Monday, April 23, 2007

In Memory of David Halberstam

I was sad to see that David Halberstam died in a car accident today.

He was a prolific writer and won the Pulitzer Prize for covering the Vietnam War for the New York Times. He also wrote several books about baseball.

In college I read The Children, a marvelously detailed account of the student leaders of the American civil rights movement.

America lost one of its great nonfiction writers today.

Wednesday, April 04, 2007

"When I am a medieval plunderer, I can do what I want"

I couldn't pass this up. The International Herald Tribune reports that some Belgians are going medieval.
During the week, Ivonne Janssens, 57, is a hospital cleaner. But come the weekend, she climbs the narrow steps of a three-story medieval tower and turns into a 14th-century duchess with a faux-emerald necklace, a linen headdress, a leather satchel full of fake gold coins, and a retinue of mercenaries to fend off invading French knights.

Her husband, Daniel Grandjean, a 50-year-old furniture maker with a pot belly and bushy beard, becomes an axe-wielding soldier-for-hire.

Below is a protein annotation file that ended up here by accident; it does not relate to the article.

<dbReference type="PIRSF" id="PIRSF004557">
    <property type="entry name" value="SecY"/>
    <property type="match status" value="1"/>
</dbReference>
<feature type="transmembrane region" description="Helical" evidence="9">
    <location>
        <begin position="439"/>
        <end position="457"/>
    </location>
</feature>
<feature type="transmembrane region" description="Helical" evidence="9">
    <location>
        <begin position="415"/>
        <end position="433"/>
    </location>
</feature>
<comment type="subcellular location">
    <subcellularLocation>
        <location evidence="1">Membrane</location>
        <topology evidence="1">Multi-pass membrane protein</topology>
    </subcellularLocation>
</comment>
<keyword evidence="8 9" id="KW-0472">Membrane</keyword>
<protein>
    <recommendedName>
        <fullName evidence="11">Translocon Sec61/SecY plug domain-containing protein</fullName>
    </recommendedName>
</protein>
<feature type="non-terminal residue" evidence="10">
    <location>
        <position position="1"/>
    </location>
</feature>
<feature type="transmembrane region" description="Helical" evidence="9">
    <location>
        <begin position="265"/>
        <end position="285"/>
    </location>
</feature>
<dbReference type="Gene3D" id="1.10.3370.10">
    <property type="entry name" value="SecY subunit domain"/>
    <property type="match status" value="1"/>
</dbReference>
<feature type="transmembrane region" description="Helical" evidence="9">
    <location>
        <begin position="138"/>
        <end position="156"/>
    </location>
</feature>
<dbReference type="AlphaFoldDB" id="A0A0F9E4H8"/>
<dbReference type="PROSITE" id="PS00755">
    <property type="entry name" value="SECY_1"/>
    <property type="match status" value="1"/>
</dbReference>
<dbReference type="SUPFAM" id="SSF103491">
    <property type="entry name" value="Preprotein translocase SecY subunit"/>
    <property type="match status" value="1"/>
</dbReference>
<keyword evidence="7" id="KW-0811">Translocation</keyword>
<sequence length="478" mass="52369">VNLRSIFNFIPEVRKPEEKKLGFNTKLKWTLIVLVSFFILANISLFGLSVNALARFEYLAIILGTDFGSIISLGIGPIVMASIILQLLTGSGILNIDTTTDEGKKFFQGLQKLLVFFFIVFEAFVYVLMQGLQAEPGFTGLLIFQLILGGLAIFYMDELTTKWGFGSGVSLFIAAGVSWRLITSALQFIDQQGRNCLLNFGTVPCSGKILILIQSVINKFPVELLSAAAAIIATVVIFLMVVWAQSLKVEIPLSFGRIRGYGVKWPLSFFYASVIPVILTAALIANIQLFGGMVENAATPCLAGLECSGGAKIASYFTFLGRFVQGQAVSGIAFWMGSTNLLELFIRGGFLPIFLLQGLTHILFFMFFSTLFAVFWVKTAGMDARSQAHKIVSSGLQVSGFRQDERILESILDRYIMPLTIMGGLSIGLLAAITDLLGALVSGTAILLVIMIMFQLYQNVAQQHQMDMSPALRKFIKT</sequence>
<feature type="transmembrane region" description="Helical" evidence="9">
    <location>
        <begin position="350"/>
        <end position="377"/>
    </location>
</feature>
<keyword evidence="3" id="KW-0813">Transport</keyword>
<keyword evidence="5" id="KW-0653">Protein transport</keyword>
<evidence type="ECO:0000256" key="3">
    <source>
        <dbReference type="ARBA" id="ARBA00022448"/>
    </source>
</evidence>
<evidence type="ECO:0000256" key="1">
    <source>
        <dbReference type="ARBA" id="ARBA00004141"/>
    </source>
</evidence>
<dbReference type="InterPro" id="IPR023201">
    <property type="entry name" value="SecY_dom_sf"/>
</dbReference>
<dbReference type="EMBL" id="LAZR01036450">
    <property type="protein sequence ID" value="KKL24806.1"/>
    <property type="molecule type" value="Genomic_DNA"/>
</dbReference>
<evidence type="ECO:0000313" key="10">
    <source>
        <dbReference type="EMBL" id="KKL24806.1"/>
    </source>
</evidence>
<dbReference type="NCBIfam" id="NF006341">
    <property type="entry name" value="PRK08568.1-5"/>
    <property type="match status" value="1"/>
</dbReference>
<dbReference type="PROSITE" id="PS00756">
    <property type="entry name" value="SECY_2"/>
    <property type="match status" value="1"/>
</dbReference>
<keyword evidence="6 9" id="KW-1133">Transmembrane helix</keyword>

[snip]

Across this country of 10 million, a growing number of Belgians are trading in their jeans for suits of armor. They are rubbing stones together to make fire, eating their dinners out of cauldrons, re-enacting heroic battles and participating in mock hangings.

[snip]

For Pol Malfait, an affable 53-year-old postal clerk from Ghent, the Middle Ages is not just a historical era but a state of mind. Every week, he becomes De Nevelaar, a 14th-century Flemish soldier who fought for the king of England against the French crown during the Hundred Years War and then became a full-time plunderer. His wife, Jeanne, a 49-year-old secretary, becomes a peasant woman.

"When I am a medieval plunderer, I can do what I want and I love the freedom," he says, showing off the chain-metal outfit he puts on before setting out on fictional rampages.

"You can be in big trouble if both you and your partner aren't into being medieval,"
Yeah, I'll bet. I wouldn't want to be returning from grocery shopping, only to be waylaid by a sword-wielding marauder.

Other Belgians, of course, are suggesting not taking this too far.
Not everyone here has embraced the medieval trend. Eduard Van Ermen, a professor of medieval history at the University of Leuven - who confesses he once pretended to be Emperor Maximilian I - argues that Belgians who idealize the medieval period are underestimating its challenges. These, he says, include an average life span of 40 years, the Black Plague, potato famines, torture for minor transgressions and the constant threat of bloody wars.
Plague, Schmague. Long live Maximilian I!